Ofcom's modelling finds that this is the most effective way of dealing with the 4G interference problems. Of the 110,000 standard Freeview installation homes, 87,000 will have their reception restored this way, almost 100% of the 550,000 homes with communal systems will be mitigated with filtering and 93% of the 100,000 domestic installations with amplifiers.
The total cost will be £20m for the Freeview filters and £33m for fitting of the filters in homes. Also, for the domestic filtering to be effective, the 4G providers will also have to spend around £11 fitting filters at the 4G transmitters when they are being installed.
Freeview equipment adjustmentAfter the provision of filters, there will still be 23,000 homes with unamplified and 7,000 homes with amplified Freeview reception equipment that are unable to receive their services.
Some of these homes will simply need a new Freeview box for each TV set. Whilst these boxes cost around £15, the requirement to fit these and provide for each set could come to as much as £200.
Another option, for at least 20% of homes, is to receive the Freeview services from an alternative transmitter. However, this could lead to the provision of the 'wrong' version of BBC One, BBC Two, ITV1 and Channel 4/S4C to the home. Ofcom is unsure if this will be an effective mitigation.
On Channel RepeatersThe use of On Channel Repeters (OCR) to rebroadcast the Freeview signals at higher power levels in the interference area was considered by Ofcom, but the high cost and unknown effectiveness has caused them to be distrgarded as a viable option.
Ensure 4G polarization is opposite to Freeview polarizationBecause of several factors, Ofcom does not consider that this will help prevent 4G interference of Freeview reception.
4G transmitter power reductionOfcom have concluded that causing service reception problems for the new 4G mobile services is undesirable for the services to be successful.
Provision of Freesat or free Virgin Media services for affected homesThis leaves providing a replacement Freesat installation (including multiple sets and Freesat+ boxes) for the 30,000 homes with their Freeview reception disabled, or the funding of a basic Virgin Media package. The total cost for this is £10m.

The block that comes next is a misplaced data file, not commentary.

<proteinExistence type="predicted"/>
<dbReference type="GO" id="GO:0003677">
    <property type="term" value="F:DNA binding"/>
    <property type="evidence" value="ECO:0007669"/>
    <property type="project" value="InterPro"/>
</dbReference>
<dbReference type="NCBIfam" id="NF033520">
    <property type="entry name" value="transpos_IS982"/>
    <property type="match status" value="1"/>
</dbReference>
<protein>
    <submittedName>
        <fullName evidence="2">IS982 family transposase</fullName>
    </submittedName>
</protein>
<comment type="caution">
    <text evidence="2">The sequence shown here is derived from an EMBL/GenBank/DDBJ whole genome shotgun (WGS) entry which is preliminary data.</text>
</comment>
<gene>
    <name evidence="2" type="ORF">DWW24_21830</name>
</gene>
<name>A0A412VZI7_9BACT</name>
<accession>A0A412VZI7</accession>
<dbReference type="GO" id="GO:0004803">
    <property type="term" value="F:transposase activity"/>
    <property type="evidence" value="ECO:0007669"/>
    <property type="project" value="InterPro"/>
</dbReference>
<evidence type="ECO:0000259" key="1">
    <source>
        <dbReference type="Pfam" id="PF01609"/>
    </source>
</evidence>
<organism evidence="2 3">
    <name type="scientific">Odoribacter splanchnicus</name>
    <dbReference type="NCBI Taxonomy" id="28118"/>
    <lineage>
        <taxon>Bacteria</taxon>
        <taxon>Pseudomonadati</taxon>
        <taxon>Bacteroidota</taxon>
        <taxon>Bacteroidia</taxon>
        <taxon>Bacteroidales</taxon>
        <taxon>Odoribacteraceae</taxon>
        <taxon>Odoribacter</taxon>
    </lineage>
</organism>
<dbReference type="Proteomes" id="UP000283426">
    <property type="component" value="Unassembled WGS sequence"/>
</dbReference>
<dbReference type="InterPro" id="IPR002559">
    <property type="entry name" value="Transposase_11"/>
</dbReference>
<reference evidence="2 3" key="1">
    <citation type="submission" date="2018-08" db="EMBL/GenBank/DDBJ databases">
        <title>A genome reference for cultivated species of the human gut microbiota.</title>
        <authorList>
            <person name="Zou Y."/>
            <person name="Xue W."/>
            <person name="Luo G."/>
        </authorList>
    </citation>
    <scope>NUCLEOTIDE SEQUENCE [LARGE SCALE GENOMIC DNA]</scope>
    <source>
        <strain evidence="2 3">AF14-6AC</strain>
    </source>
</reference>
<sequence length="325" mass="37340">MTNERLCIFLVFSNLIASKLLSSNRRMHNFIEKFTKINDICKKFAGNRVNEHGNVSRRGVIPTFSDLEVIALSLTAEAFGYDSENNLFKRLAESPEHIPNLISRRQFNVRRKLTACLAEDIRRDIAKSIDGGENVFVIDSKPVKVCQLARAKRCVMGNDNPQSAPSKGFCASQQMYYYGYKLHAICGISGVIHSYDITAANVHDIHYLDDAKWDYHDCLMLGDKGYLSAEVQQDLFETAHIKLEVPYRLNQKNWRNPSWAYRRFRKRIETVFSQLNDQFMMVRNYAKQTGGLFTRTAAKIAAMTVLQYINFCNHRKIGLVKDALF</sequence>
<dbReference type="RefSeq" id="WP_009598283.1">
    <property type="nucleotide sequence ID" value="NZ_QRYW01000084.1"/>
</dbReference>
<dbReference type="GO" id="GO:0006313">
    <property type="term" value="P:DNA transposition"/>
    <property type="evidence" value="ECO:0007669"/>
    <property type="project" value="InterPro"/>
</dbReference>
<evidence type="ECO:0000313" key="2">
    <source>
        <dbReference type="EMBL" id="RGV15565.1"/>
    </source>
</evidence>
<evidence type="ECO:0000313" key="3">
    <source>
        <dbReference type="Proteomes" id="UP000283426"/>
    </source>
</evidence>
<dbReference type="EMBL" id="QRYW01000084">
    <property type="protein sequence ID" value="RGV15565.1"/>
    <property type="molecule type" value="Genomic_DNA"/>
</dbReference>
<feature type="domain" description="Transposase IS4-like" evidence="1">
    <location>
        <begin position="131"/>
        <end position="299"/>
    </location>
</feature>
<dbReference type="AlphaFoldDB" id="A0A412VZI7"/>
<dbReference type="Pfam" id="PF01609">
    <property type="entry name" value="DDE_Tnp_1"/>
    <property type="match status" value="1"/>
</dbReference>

Are these filters 'no loss' devices?
Where are they to be fitted - at the antenna or at the receiver?
Anyway, surely error correction will take care of most interference? I suspect this will turn out to be similar to the 'FM-immunity' nonsense which cost many aeronautical VHF users hundreds of pounds thanks to CAA regulations - but no-one has ever noticed ANY 'FM' interference!
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nickwilcock: Yes, they are (when someone gets around to manufacuting them) lossless.
They are fitted at any point between the aerial and receiver. If you have a booster, they are fitted before the booster.
The COFDM error correction can't deal with a signal overload, as per the article.
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I don't have any interference problems with 2G & 3G from the nearby masts. I was only concerned about the new 4G stuff as per the article. I assume the 4G signal will overload some if not all of the amplified aerials in the town, most of which point towards the phone masts - that's the direction of the transmitter too! Mux 2 is on channel 59, so will be most likely to have trouble anyway. Wonder what channel the HD Mux will end up on?
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John: From the description provided by Ofcom, the filter will be required for those proximate to the transmitter, rather than having a 4G transmitter on the TV signal path.
BBCB moves to C50. Digital
Dividend - changes to the 800MHz band | ukfree.tv - independent free digital TV advice .